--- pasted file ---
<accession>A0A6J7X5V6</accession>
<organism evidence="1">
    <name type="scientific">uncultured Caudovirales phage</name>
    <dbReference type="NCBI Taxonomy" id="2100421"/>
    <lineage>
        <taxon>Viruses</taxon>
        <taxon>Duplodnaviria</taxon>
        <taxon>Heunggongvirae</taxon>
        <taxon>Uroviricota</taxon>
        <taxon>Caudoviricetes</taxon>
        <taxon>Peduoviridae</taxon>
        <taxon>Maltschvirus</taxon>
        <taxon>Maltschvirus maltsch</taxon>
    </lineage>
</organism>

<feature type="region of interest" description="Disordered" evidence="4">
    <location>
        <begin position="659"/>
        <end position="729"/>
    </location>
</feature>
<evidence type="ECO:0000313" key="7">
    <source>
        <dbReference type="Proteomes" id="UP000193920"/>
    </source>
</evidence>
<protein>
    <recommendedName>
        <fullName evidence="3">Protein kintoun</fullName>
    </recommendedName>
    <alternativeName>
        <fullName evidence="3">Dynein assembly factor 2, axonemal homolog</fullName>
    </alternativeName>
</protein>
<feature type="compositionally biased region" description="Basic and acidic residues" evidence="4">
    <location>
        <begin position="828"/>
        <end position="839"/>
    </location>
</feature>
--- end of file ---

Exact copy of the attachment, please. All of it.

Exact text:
<accession>A0A6J7X5V6</accession>
<organism evidence="1">
    <name type="scientific">uncultured Caudovirales phage</name>
    <dbReference type="NCBI Taxonomy" id="2100421"/>
    <lineage>
        <taxon>Viruses</taxon>
        <taxon>Duplodnaviria</taxon>
        <taxon>Heunggongvirae</taxon>
        <taxon>Uroviricota</taxon>
        <taxon>Caudoviricetes</taxon>
        <taxon>Peduoviridae</taxon>
        <taxon>Maltschvirus</taxon>
        <taxon>Maltschvirus maltsch</taxon>
    </lineage>
</organism>

<feature type="region of interest" description="Disordered" evidence="4">
    <location>
        <begin position="659"/>
        <end position="729"/>
    </location>
</feature>
<evidence type="ECO:0000313" key="7">
    <source>
        <dbReference type="Proteomes" id="UP000193920"/>
    </source>
</evidence>
<protein>
    <recommendedName>
        <fullName evidence="3">Protein kintoun</fullName>
    </recommendedName>
    <alternativeName>
        <fullName evidence="3">Dynein assembly factor 2, axonemal homolog</fullName>
    </alternativeName>
</protein>
<feature type="compositionally biased region" description="Basic and acidic residues" evidence="4">
    <location>
        <begin position="828"/>
        <end position="839"/>
    </location>
</feature>